WHO: The Country Music Hall of Fame® and Museum presents “Marionettes and Martinis,” a special evening showing of String City: Nashville’s Tradition of Music and Puppetry for those ages 21 and over.
WHEN: Friday, July 5, 2019, at 7:00 p.m. The museum’s galleries will be open until 8 p.m. that evening.
WHAT: String City: Nashville’s Tradition of Music and Puppetry uses marionettes, rod puppetry, shadow animation and an ever-changing set to tell the story of country music as it relates to Nashville’s transformation into Music City. The show allows guests to experience this exciting true story through nearly 100 puppets, ranging from the Staple Singers to Country Music Hall of Fame member Johnny Cash to Taylor Swift.
String City: Nashville’s Tradition of Music and Puppetry was created by Wishing Chair Productions, the resident puppet theater company at the Nashville Public Library, in collaboration with the Country Music Hall of Fame and Museum.
Adult beverages and snacks will be available for purchase.
WHERE: The program will take place in the museum’s Ford Theater. Admission to this special showing is free and seating is limited. Tickets can be reserved here.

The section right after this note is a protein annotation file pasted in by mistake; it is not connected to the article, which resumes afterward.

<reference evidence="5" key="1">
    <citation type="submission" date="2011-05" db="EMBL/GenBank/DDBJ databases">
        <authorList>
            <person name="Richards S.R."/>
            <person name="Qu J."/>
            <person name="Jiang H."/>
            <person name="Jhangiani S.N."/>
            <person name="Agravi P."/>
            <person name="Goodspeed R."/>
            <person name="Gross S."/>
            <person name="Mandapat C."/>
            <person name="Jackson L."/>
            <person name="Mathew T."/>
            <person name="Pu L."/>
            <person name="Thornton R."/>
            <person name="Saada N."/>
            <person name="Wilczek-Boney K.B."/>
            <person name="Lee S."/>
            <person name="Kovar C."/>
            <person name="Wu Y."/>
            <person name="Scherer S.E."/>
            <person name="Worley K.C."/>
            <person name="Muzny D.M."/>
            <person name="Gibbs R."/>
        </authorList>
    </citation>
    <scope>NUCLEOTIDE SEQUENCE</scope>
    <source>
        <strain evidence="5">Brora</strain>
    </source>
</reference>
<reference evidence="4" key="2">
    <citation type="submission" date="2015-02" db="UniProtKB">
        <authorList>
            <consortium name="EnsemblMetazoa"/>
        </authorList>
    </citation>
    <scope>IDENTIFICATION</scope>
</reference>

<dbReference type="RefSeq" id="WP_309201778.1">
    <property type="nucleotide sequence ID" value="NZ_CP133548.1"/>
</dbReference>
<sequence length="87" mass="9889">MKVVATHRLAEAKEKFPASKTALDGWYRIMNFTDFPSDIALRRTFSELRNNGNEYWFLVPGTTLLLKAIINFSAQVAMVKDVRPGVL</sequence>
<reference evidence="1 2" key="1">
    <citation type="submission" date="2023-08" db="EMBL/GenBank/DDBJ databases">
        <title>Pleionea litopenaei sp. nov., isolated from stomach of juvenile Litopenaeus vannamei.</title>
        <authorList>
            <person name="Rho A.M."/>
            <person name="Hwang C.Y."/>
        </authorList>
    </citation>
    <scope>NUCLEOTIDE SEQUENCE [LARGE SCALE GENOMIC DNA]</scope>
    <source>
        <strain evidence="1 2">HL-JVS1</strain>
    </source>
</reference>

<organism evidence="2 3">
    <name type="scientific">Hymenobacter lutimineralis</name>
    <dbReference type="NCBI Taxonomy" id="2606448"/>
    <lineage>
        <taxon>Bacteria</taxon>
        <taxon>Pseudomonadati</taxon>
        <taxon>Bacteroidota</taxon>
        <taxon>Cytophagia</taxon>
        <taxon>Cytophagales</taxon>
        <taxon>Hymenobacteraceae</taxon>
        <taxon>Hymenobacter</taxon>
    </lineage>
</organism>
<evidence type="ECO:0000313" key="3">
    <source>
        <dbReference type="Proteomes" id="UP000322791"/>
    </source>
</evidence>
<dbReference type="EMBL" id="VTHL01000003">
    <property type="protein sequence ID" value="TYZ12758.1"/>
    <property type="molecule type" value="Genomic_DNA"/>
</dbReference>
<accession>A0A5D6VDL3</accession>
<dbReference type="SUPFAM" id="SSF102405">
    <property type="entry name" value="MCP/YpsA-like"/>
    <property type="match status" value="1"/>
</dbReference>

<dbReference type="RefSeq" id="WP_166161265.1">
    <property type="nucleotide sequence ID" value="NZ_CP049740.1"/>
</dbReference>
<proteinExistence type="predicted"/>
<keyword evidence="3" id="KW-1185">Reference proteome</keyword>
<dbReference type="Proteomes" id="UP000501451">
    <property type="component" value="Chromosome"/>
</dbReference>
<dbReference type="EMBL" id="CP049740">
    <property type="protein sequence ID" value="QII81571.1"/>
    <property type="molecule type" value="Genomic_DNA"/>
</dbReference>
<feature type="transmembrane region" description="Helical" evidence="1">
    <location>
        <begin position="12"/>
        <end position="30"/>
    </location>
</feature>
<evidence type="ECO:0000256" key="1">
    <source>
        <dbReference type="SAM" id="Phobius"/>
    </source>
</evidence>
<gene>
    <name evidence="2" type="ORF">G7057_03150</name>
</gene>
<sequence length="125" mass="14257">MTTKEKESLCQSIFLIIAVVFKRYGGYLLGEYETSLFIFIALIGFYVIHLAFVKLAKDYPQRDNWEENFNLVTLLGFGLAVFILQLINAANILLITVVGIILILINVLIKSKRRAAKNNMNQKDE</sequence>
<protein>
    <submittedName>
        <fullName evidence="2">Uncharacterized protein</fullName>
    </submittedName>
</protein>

For more information on this program, visit www.countrymusichalloffame.org
About Country Music Hall of Fame and Museum:
The Country Music Hall of Fame® and Museum collects, preserves, and interprets country music and its history for the education and entertainment of diverse audiences. In exhibits, publications, and educational programs, the museum explores the cultural importance and enduring beauty of the art form. The museum is operated by the Country Music Foundation, a not-for-profit 501 (c)(3) educational organization chartered by the state of Tennessee in 1964. The museum is accredited by the American Alliance of Museums, and welcomes over one million patrons each year, placing it among the most visited history museums in the U.S. The Country Music Foundation operates Historic RCA Studio B®, Hatch Show Print®, CMF Records, the Frist Library and Archive, and CMF Press. Museum programs are funded in part by the Metropolitan Nashville Arts Commission and the Tennessee Arts Commission.